Black Lawrence Press

Issue #102 — November 8, 2011

Print on Demand, Sales, and Marketing

Subscriber Q&A

In this week’s feature, an author considering signing a contract with a small press asks us a series of questions about print on demand (POD) technology, sales, marketing, distribution, and promotion, and Sapling responds. As these are questions and concerns likely shared by many authors publishing with a small press for the first (or even second or third!) time, we received permission from the author (who wished to remain anonymous) to share the questions and our responses with you.

Responses by Diane Goettel & Kit Frick

Small Press Author: Is using print on demand (POD) becoming a trend for small presses as a whole or is there a certain subset of small presses going this route?

Sapling: As with many fields, the various businesses under the small press umbrella have many different business models. In comparison to large publishers who regularly order print runs in the tens of thousands and higher, all small presses may look like print on demand operations. This is because it is common for small presses to order print runs in the 500 to 2,000 copy range. In most cases, additional print runs are ordered when stock starts to dwindle. However, a small press publishing a poetry chapbook, for example, might only sell 500 copies of such a title in the first 24 months of the book’s life. It does seem slightly more common for small presses to order smaller print runs more frequently. For example, a press might only print 50 copies of a book at a time and order additional print runs each time they get down to just a few copies or when they receive large orders. Some presses find this as a good way to control their budgets. However, the smaller the quantity, the more expensive it is to produce the books per copy, so presses that can afford to order large print runs will often do so in order to get a better deal in the long run.

SPA: POD still seems to have a stigma attached to it as an outlet for authors seeking to self-publish. Would working with a small press using POD put that same stigma on the author of a book published in this manner?

S: If the press is well-respected, it is doubtful that the press’s printing policies would reflect negatively on the author. Furthermore, unless a press advertises as being a POD operation and depending on their methods of satisfying orders, those in the community of readers may never even know whether or not the book is, in fact, a POD title.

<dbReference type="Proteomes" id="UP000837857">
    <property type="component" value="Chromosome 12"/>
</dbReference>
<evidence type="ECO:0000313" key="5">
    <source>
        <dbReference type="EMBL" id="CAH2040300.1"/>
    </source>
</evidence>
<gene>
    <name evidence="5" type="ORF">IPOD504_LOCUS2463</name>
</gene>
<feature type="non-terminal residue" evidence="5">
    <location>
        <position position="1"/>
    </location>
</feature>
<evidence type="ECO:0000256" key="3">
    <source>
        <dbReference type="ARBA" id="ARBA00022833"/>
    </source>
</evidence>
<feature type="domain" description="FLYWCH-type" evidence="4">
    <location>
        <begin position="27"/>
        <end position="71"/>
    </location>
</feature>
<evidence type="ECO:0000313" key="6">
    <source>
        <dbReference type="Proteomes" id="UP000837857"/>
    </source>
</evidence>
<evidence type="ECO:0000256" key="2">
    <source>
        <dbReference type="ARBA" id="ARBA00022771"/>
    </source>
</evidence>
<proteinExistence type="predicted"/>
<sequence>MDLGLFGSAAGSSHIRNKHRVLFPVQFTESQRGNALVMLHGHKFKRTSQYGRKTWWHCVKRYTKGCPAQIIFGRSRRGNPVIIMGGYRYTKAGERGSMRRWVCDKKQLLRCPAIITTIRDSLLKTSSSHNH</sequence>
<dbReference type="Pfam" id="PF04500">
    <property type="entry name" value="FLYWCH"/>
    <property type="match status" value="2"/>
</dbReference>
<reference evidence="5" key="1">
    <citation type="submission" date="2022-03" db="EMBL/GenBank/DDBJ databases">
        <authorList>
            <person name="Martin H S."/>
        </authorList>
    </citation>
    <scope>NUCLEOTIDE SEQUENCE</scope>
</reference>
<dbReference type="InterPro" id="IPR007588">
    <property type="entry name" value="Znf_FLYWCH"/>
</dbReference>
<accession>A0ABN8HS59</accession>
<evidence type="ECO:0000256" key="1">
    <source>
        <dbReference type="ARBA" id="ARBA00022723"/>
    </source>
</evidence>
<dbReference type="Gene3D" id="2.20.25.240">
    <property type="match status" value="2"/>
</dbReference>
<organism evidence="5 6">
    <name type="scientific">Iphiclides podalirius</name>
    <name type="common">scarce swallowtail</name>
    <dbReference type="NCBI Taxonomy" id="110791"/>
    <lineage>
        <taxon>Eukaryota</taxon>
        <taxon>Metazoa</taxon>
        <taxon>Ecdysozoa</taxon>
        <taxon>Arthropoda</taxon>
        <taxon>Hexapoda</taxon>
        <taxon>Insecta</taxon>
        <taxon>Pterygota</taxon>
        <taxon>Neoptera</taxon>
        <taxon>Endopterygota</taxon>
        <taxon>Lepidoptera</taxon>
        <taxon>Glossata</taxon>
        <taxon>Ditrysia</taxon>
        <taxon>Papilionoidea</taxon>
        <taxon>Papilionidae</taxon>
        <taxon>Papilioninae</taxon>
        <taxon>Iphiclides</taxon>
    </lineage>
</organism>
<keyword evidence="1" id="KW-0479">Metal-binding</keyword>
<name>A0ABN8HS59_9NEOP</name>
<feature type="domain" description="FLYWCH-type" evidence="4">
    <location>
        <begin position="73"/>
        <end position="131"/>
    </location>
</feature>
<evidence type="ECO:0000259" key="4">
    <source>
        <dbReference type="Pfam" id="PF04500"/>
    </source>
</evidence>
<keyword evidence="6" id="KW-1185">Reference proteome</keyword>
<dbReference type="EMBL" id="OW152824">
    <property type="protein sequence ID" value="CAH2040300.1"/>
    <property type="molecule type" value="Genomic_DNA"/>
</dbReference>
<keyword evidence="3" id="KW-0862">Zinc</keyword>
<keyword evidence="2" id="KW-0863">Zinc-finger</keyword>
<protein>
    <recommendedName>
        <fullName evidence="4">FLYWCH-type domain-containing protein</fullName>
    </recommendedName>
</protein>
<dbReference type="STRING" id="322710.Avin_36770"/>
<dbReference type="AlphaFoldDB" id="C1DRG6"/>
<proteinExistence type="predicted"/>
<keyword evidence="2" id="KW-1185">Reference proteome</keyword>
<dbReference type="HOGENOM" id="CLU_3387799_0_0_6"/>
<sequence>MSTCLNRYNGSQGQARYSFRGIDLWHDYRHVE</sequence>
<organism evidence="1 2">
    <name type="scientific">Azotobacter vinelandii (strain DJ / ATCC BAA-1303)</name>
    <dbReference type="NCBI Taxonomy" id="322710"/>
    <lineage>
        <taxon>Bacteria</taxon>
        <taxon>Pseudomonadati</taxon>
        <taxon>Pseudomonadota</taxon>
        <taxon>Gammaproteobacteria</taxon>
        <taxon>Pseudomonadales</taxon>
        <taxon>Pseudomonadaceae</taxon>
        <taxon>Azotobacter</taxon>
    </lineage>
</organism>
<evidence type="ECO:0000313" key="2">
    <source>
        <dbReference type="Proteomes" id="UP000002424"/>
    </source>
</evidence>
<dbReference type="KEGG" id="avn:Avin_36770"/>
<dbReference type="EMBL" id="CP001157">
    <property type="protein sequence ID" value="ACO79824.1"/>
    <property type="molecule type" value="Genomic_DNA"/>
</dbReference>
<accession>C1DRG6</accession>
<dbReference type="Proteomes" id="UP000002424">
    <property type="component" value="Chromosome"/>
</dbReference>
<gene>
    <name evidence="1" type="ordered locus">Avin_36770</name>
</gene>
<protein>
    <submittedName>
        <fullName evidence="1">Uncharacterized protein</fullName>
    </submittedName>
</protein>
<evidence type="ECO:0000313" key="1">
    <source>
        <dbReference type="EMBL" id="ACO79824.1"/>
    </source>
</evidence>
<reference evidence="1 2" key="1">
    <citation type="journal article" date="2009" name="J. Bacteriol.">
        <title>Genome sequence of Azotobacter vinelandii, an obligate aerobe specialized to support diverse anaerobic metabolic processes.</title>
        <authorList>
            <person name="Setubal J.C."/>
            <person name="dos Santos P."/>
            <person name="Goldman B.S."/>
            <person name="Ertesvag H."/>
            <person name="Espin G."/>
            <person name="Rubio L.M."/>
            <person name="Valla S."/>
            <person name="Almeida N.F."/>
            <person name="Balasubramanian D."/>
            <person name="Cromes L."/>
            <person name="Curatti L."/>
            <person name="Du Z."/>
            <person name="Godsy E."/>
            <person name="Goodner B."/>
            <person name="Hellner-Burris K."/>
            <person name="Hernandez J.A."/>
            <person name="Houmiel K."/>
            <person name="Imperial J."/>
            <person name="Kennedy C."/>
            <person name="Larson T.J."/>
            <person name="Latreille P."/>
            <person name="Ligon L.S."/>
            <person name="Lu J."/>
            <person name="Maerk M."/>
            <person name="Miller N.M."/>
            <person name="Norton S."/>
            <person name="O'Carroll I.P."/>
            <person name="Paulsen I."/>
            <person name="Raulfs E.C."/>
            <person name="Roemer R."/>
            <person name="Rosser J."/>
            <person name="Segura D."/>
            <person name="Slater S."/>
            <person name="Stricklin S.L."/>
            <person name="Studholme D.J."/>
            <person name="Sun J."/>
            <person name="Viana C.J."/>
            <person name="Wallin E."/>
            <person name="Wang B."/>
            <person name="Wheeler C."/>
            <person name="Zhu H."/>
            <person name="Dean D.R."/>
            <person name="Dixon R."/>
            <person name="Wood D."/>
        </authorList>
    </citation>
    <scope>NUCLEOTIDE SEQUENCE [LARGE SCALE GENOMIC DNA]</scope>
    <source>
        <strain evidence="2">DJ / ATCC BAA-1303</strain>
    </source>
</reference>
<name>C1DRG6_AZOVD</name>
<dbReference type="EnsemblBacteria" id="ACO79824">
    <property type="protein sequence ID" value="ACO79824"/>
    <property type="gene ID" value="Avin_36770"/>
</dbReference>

SPA: How much is a small press limiting itself and its authors in terms of distribution, reviews, marketing, promotions and sales by using POD companies rather than traditional methods of printing and distribution?

S: This really depends on the press. If a press has a sound method of delivering on orders and is prepared to send out review copies, then being a POD press should not put many limitations on the scope of the book.

SPA: If a small press is risk averse/fiscally responsible using POD, is this indicative of the emphasis they may also have on other aspects of sales, marketing and author promotion? Is this an indication that the onus of sales and marketing will fall to the author? How much of this ground work of self-promotion will still fall to an author published by a small press not using POD?

S: Whether or not a press uses POD is not necessarily indicative of how much time the editors will put into promoting a given title. However, it is important to note that small presses simply don’t have marketing staffs to rival larger publishers. Anyone interested in publishing with a small press should be prepared to self-promote.

SPA: How can an author weigh the risks (lack of promotion and distribution, potential stigma of having a book printed via POD, potential quality problems with the printed books) versus rewards (publication, author promotion, reviewed work) of having a book published with a small press that uses POD?

S: Focusing on a press’s production methods is not the best way to choose the right press for your book. Instead, look at the whole picture. Look at titles from the press that have been in print for 18 months or more. Have they received reviews? Have the authors been promoted by the press? Are the books readily available from multiple sources (the press website, Amazon, Barnes & Noble)? Can your local bookstore get copies for you without having to jump through any unusual hoops? And, if you are offered a contract by a POD press, don’t be shy about contacting other poets or writers who have worked with them in the past. Ask about their experiences and find out whether or not working with a POD press was, in any way, a detriment.


Do you have questions about an aspect of small press publishing? If you’re interested in having your questions / concerns / curiosities addressed in a future issue of Sapling, please let us know! Email: and include “Sapling” in the subject line.